Fires of all different kinds may form part of Forest School provision – all the way from little 5-minutes fires to large-scale roasting fires. They might occur every session, rarely or never. The irregularity of fire use in many Forest School programmes means that children are not exposed regularly or for prolonged periods of time and their proximity minimises the risks.
The risk of inhaling smoke should be viewed as part of a balanced risk–benefit analysis with the social, emotional, physical and learning benefits also being taken into consideration.
It’s worth considering the following risks and balancing them against the benefits for your group when planning your use of fire.
Who’s at risk?
Consider risk to both learners and staff/adult helpers. Regular staff/helpers may be exposed more frequently than individual learners.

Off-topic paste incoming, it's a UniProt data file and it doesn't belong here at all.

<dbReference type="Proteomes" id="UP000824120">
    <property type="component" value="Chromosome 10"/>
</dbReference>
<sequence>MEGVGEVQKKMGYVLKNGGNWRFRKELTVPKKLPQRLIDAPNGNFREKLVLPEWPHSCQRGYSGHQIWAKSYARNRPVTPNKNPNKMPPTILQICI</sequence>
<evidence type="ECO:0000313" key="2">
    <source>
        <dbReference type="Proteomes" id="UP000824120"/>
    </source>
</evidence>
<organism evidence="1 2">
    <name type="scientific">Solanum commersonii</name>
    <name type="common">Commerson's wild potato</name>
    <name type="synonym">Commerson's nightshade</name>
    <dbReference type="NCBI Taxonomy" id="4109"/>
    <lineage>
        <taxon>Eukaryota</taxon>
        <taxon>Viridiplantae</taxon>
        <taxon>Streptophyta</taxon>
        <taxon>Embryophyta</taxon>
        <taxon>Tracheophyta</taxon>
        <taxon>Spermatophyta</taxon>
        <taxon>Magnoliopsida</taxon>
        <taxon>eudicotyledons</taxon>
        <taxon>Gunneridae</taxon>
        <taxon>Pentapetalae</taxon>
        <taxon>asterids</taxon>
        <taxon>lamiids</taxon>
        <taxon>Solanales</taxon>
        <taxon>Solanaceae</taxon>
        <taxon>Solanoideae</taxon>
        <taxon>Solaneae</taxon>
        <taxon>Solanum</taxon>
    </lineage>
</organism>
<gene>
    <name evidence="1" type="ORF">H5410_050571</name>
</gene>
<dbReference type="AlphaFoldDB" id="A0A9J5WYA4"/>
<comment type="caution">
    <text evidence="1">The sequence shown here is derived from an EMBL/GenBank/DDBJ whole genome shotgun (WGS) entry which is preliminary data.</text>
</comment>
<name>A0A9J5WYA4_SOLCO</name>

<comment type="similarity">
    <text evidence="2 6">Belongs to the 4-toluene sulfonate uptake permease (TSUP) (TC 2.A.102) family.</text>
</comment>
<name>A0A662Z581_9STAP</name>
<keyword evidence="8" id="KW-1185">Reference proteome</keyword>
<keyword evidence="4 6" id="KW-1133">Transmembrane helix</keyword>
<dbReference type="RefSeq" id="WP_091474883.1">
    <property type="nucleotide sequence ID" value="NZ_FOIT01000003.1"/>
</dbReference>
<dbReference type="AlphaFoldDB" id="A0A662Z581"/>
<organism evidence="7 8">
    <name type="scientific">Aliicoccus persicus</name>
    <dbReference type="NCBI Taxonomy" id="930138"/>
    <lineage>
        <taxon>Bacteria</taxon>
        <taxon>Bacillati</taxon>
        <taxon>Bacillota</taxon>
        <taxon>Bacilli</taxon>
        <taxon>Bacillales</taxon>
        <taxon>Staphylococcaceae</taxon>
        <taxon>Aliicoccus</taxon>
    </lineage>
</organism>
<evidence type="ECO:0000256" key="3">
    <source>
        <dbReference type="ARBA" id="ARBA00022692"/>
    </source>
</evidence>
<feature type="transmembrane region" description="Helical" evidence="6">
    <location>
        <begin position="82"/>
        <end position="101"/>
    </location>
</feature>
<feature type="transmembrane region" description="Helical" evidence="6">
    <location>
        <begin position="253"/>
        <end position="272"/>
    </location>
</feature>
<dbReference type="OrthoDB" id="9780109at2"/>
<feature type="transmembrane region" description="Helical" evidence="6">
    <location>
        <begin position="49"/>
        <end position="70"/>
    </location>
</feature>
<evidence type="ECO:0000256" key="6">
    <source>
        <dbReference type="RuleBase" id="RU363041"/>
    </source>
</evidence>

What are the risks
• making existing breathing issues worse (e.g. asthma)
• causing nausea
• woodsmoke and cancer – relevant to nature kindergarten regular (daily) year round provision – http://www.environmentalhealthnews.org/ehs/news/hazards-of-wood-smoke
Control actions to consider
• Consider how often individual learners are being exposed
• Burn dry wood that flames quickly on your fire
• Build your fire with a strong heart
• Avoid irritant smokes such elder and rhododendron
• Consider how close everyone is to the fire
• Keep up-wind of fire
• Moving away from thick smoke – if you can’t see clearly through it clearly it’s really thick!
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